In the example shown below, the selected node represents a scan of the Departments table, and the statistics pane shows the Predicate as the search condition, its selectivity estimation, and its real selectivity.
In the Details pane, statistics about an individual node are divided into three sections: Node Statistics, Subtree Statistics, and Optimizer Statistics.
Node statistics pertain to the execution of this specific node. If the node is not a leaf node in the plan, and therefore consumes an intermediate result(s) from other nodes, the Details pane shows a Subtree Statistics section that contains estimated and actual cumulative statistics for this node's entire subtree. Optimizer statistics information is present only for root nodes, which represent the entire SQL request.
Selectivity information may not be displayed for bypass queries. For more information about bypass queries, see How the optimizer works.
The access plan depends on the statistics available in the database, which, in turn, depends on what queries have previously been executed. You may see different statistics and plans from those shown here.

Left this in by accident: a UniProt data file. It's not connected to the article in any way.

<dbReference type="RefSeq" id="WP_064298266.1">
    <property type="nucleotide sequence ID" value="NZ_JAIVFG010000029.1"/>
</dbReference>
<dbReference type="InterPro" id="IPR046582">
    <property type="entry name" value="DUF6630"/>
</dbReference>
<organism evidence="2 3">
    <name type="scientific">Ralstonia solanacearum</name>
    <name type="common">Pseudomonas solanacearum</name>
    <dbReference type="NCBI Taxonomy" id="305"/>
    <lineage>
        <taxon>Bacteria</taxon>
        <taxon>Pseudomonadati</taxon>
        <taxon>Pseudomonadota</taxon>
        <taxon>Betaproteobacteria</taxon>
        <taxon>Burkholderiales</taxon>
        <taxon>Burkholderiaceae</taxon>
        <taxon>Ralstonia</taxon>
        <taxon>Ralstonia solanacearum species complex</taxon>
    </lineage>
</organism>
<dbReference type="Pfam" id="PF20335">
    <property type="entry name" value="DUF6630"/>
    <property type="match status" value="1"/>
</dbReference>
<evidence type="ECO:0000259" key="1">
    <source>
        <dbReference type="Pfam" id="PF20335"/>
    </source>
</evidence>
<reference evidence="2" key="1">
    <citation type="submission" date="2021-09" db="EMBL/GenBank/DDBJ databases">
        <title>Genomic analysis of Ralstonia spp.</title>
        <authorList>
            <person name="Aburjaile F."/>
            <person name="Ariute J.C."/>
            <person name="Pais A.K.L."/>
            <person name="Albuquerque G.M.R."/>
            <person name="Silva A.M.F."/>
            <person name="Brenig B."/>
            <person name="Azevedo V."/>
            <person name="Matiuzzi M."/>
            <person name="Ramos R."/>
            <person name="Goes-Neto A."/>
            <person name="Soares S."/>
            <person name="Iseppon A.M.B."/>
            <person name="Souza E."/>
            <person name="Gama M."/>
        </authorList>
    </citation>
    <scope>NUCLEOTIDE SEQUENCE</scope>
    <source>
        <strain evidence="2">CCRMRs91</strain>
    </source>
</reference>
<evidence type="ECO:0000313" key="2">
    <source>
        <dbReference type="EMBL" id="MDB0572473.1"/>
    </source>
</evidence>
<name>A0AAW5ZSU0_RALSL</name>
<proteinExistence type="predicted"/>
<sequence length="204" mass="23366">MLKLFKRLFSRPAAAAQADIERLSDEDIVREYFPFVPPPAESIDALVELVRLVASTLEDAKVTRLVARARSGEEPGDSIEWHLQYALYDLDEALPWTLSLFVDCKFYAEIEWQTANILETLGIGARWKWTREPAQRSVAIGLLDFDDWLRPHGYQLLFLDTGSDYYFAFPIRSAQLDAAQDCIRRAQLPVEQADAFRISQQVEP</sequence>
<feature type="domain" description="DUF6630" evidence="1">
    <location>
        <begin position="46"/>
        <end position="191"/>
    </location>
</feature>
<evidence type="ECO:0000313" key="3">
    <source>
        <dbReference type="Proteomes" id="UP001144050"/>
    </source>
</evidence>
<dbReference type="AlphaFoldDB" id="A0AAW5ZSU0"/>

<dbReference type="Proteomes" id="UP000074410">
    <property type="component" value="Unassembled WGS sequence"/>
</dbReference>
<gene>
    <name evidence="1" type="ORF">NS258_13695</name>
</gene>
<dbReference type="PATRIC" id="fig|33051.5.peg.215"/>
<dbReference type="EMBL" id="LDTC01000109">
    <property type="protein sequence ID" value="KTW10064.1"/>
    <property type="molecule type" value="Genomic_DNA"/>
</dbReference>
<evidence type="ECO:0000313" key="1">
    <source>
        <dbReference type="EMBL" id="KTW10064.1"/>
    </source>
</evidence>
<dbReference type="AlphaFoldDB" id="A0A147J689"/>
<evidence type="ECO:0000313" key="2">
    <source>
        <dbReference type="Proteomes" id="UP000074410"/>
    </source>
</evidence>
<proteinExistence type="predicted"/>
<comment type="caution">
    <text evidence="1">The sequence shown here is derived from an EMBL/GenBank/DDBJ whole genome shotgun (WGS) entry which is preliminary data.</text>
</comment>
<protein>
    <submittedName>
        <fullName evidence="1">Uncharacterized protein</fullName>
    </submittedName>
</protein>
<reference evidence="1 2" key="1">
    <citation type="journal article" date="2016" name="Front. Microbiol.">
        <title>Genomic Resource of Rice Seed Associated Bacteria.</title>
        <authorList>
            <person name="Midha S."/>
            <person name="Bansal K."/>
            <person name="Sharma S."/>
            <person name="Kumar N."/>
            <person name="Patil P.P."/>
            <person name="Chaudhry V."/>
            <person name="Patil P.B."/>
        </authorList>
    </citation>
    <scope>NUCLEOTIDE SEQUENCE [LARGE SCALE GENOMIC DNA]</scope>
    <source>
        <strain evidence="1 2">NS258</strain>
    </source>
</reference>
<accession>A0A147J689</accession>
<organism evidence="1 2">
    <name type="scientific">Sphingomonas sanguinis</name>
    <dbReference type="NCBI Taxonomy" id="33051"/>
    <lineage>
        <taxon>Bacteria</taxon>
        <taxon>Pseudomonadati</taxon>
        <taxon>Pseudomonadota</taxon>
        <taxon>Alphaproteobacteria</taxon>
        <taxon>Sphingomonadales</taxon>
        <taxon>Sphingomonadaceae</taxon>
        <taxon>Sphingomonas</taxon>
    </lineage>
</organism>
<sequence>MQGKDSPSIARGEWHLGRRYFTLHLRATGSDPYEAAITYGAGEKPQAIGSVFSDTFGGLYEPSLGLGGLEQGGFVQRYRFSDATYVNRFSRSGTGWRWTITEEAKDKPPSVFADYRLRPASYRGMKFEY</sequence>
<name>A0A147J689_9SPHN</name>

This predicate description is
Departments.DepartmentName = 'Sales' : 20% Column; true 1/5 20%
This can be read as follows:
Departments.DepartmentName = 'Sales' is the predicate.
20% is the optimizer's estimate of the selectivity. That is, the optimizer is basing its query access selection on the estimate
that 20% of the rows satisfy the predicate.
This is the same output as is provided by the ESTIMATE function. For more information, see ESTIMATE function [Miscellaneous].
Column is the source of the estimate. This is the same output as is provided by the ESTIMATE_SOURCE function. For a complete list
of the possible sources of selectivity estimates, see ESTIMATE_SOURCE function [Miscellaneous].
true 1/5 20% is the actual selectivity of the predicate during execution. The predicate was evaluated five times, and was true once, so
its real selectivity is 20%.
If the actual selectivity is very different from the estimate, and if the predicate was evaluated a large number of times, it is possible that the incorrect estimates are causing a significant problem in query performance. Collecting statistics on the predicate may improve performance by giving the optimizer better information on which to base its choices.
If you select the graphical plan, but not the graphical plan with statistics, the final two statistics are not displayed.
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